Feeding Tampa Bay adopts new strategy to end hunger

Feeding Tampa Bay is launching a community-driven effort to end hunger and food insecurity in Tampa Bay by 2025.

In doing so, the nonprofit will reshape its mission to take on new challenges.

For 35 years, Feeding Tampa Bay has been the major food distributor to more than 550 charities and agencies operating food programs and disaster relief in the 10-county region which includes Hillsborough, Pinellas, Polk, and Pasco counties.

Among its new goals will be establishing new innovative methods and locations to distribute food; providing more healthy, nutritious food; building new partnerships with social services providers; and, a job training program.

Feeding Tampa Bay announces new strategy for ending hunger.Feeding Tampa Bay also plans to build a new headquarters in the next few years. The agency currently operates from an 80,000-square-foot warehouse on Adamo Drive in Tampa.

“We want to make this a cause everyone can get behind,” says Thomas Mantz, the nonprofit’s executive director. “It’s a solvable issue.”

Mantz revealed the new direction for Feeding Tampa Bay on March 13 at a presentation at the Lions Eye Institute in Ybor City.

The traditional model of a food bank typically operated by a church or faith-based organization is a “starter model” for ending hunger, says Mantz.

We need to find ways to deliver food in new and innovative ways, he says.

One plan is to open five to six new Trinity Cafes in the region to serve more hot meals, and even take-away meals. Mantz says sites are being considered, including in Hillsborough.

Trinity Café currently serves meals at its location on Nebraska Avenue in Tampa. Tables are set with cloth, plates, and silverware. Volunteers serve three-course meals.

“The Trinity Café will become community empowerment centers to bring folks together,” Mantz says.

A job training program will offer 13 weeks of instruction for people in truck driving, warehouse, customer service, and culinary industries. More than 100 people a year would complete the training.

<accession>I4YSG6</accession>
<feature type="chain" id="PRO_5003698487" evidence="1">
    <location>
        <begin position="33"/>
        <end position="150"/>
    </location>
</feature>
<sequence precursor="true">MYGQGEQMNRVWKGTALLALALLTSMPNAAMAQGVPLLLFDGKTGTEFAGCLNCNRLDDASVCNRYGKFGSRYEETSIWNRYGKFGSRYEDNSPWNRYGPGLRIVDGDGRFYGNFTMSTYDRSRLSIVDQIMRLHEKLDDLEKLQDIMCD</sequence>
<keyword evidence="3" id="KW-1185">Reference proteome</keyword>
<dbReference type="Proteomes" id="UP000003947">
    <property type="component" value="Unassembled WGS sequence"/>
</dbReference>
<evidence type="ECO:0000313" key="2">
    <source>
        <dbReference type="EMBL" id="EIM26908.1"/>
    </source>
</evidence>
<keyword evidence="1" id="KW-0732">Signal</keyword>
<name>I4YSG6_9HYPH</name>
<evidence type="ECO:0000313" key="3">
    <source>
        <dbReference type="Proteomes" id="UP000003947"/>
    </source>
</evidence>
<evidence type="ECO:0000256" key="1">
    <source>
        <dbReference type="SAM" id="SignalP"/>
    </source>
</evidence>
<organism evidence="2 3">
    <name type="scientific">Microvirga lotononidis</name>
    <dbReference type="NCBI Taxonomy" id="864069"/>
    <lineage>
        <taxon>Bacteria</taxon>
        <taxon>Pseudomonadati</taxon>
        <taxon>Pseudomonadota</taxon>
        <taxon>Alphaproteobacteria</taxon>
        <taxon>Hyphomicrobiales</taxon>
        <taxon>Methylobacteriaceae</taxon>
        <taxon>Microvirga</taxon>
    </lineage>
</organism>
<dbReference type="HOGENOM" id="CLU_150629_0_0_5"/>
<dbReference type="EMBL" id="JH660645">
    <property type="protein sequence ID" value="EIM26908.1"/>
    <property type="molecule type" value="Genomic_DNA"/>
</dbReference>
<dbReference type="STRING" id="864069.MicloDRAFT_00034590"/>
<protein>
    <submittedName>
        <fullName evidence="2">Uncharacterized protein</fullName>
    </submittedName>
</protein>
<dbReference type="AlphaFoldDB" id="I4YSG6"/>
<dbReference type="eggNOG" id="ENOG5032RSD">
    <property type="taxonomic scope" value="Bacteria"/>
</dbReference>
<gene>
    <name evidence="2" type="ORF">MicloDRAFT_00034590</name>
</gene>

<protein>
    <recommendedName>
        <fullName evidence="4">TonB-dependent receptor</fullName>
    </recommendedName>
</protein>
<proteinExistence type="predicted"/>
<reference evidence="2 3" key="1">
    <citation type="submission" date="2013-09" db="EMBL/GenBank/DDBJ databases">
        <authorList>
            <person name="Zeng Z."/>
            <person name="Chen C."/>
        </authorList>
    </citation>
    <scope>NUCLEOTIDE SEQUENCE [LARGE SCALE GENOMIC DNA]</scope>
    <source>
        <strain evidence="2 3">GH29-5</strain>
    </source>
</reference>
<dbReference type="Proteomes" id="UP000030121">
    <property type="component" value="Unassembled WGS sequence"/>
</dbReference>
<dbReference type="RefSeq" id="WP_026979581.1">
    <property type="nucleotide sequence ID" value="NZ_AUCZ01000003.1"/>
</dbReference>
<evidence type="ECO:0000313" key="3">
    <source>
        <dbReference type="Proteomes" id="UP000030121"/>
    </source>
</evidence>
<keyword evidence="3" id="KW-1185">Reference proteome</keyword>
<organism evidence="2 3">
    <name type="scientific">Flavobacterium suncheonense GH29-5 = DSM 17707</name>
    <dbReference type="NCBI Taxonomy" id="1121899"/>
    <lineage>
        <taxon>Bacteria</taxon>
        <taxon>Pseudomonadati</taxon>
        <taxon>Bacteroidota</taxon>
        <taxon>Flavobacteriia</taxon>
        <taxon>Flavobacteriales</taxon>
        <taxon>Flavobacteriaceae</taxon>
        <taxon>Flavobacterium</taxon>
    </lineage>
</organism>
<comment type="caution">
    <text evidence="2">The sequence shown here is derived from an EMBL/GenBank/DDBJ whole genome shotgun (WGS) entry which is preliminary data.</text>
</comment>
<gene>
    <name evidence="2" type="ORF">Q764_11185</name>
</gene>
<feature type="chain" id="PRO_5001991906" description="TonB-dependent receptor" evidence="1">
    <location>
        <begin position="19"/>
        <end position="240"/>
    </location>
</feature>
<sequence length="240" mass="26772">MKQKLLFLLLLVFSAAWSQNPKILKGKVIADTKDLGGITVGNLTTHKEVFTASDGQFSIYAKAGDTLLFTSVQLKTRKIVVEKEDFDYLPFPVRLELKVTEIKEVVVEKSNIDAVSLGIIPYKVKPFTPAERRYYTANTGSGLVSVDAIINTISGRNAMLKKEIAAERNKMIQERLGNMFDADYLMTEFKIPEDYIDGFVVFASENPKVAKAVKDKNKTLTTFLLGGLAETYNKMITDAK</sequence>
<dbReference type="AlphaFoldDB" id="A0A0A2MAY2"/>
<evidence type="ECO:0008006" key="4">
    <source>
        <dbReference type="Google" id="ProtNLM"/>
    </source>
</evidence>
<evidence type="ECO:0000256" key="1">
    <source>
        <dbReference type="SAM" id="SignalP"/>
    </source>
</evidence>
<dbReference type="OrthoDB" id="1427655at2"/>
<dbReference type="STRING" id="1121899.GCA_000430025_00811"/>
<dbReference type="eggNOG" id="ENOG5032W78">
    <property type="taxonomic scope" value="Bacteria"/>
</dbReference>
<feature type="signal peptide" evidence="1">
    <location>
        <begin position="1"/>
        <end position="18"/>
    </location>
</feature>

Feeding Tampa Bay also plans to expand its outreach to people who are above the poverty level but don’t have funds to match their expenses.

“Food is often the thing that gets compromised because you have to have a place to live,” says Matt Knott, president of Feeding America.

Despite a good economy, there are many working families who struggle to put food on the table, says Suzanne McCormick, chief executive officer of United Way Suncoast.

“If you only look at people who live in poverty, it’s a completely inaccurate picture of people in need,” she says.

The average national “living wage” for a family of four is about $55,000, and somewhat higher in Tampa Bay, McCormick says.

That typically is a two-parent household with two children in which both parents are working. “There is no cushion in the budget,” she says. “They are just about getting by every day.”

Other goals are to increase the number of food pantries at schools and to make sure that 80 percent of food that is distributed is healthy and nutritious.

By 2025, Feeding Tampa Bay anticipates serving 115 million meals a year.

The future also could include opening grocery stores.

Read more articles by Kathy Steele.

Kathy Steele is a freelance writer who lives in the Seminole Heights neighborhood of Tampa. She previously covered Tampa neighborhoods for more than 15 years as a reporter for The Tampa Tribune. She grew up in Georgia but headed north to earn a BA degree from Adelphi University in Garden City, NY. She backpacked through Europe before attending the University of Iowa's Creative Writers' Workshop for two years. She has a journalism degree from Georgia College. She likes writing, history, and movies.  
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